Nana Nkweti. Photograph by Beowulf Sheehan.
Nana Nkweti is the author of the story collection Walking on Cowrie Shells. An AKO Caine Prize finalist and alumna of the Iowa Writers’ Workshop, her work has garnered fellowships from MacDowell, Kimbilio, Ucross, and Clarion West, among others. She has studied international law and trained and practiced as a nurse, and is now a professor of English at the University of Alabama.
From “Night Becomes Us”:
Night veils and reveals—her dark face tarted up with stars. Neon-lit. Flossing.
In alleys, on corners; users parlay with pushers. Johns politic with pimps, haggling for discount strange. Hip-hop and synth-pop coat the stained-glass windows of Cream, NYC’s hottest new club—a deconsecrated church where bouncers in muscle tees play Saint Peter at the pearlies. Access granted. Or denied. Zeinab, the ladies’ room attendant, sees none of this from her perch on a high stool in the bathroom—its inky, lacquered black licorice walls shine like mirrors, yet reflect nothing. But it is her job to see. To be ever vigilant in attending to others. She offers a paper napkin, then a shoulder to lean on, to a teary-eyed girl mumbling about that motherfucker who thinks he’s the shit, but he ain’t shit. The aforementioned motherfucker is in the VIP stash, blitzed on Ace of Spades, grinding on some shorty’s phatty. At 3:00 a.m., he will wake up groggy, cuffed to a bedpost, wallet and Air King Rollie long gone, remembering his girlfriend—his ex now probably—had slapped him on the dance floor. Then stormed off to God knows where. Christ.
Zeinab is holding said girlfriend’s hair back, a lace front weave unlacing in the steamy bathroom as the girl dry heaves into the sink. Preoccupied, she fails to see the woman in the purple-sequined mini stealing a fresh pack of spearmint and twenty-eight dollars of her hard-earned tips from the countertop. Her dream fund money.
Zeinab has purchased everything on offer herself: the candy and gum, mouthwash and mints, the combs, hair gels, scrunchies, safety pins, tampons, Band-Aids, Kleenex, lip gloss, snacks, stain sticks, a lint brush, aspirin, and antacids. Her tip jar is full to bursting with crumpled bills pulled from bras and teeny bedazzled clutches. She is well paid and well regarded for her insightful attentions: her crazy glue fix-its for broken stilettos, plastic slippers ready should the bootleg shoe surgery go bust. There is lotion on hand, redolent of water lilies and lemongrass. An appletini air freshener she spritzes in each stall. A crystal garden of fragrances: designer perfumes in vintage atomizers sourced at the variety store off the subway stop in her hood.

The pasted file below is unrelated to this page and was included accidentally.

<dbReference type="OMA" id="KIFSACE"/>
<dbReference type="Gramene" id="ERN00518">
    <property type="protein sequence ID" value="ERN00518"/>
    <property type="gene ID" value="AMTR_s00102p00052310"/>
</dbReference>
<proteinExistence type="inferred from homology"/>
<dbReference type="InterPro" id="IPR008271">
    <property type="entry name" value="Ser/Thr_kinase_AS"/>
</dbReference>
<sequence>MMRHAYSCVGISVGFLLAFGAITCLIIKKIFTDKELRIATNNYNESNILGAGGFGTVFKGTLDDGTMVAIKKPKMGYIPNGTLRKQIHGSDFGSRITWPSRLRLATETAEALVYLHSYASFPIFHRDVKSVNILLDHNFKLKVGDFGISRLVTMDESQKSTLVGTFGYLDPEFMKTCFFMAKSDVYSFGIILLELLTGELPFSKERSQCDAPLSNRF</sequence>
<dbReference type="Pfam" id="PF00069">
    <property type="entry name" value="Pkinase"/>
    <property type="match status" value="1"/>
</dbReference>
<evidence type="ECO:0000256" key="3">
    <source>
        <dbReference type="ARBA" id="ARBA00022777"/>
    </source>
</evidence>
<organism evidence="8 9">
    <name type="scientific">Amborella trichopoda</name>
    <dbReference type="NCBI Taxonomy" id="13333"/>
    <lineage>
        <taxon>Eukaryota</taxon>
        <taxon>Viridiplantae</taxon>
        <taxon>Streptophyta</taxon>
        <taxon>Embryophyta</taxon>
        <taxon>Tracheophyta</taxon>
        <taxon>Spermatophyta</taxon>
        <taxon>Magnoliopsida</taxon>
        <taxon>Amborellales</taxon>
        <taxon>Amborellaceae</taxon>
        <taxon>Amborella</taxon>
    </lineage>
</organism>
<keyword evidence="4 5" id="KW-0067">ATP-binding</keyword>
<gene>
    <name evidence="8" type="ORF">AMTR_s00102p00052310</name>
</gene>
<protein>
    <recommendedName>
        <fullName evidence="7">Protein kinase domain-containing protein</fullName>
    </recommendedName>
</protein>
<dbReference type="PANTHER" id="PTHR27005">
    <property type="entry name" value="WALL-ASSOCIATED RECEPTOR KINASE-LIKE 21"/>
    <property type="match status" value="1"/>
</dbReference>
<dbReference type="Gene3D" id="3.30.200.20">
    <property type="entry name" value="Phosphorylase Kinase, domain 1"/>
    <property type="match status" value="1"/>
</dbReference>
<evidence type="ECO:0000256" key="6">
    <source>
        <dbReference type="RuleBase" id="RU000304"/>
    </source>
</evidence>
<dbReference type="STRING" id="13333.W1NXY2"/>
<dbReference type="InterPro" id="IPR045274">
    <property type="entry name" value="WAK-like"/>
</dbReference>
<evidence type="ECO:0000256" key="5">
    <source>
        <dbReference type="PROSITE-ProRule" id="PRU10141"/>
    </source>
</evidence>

The first time she spritzed him with honeysuckle, her cousin’s friend Sa’id told her that her name, Zeinab, meant “fragrant flower” in Arabic. This she already knew but she allowed him his moment, smiling sweetly, rewarded when he leaned into the crook of her neck—close yet not quite touching, an innocent, air bisous-bisous—inhaling deep. She laughed then, taking in his own scent—the honeysuckle, yes, but mixed with something native to him yet familiar, a heady musk that reminded her of evenings back home, lit by blazing stars and the blood orange embers of soft sissoowood fires, burning bright. As a child, while her mother secreted away to their garden to ritually bathe her naked flesh in seasoned smoke, Zeinab dreamed of a different starlit haj, longing to steal away from home, cloak herself in men’s garb, shadow the steps of her nomadic Bororo distant cousins as they tended djafoun cattle in the highlands. Roaming and untethered, whiffs of their scent on the wind were intoxicating.
“You smell like nighttime,” she told Sa’id. “Like freedom.”
“Shukran,” he replied. “An oudh mixture my mother made before I came to America. ‘Let it always remind you of home,’ she told me. I dab it on my beard to remember where I come from.”
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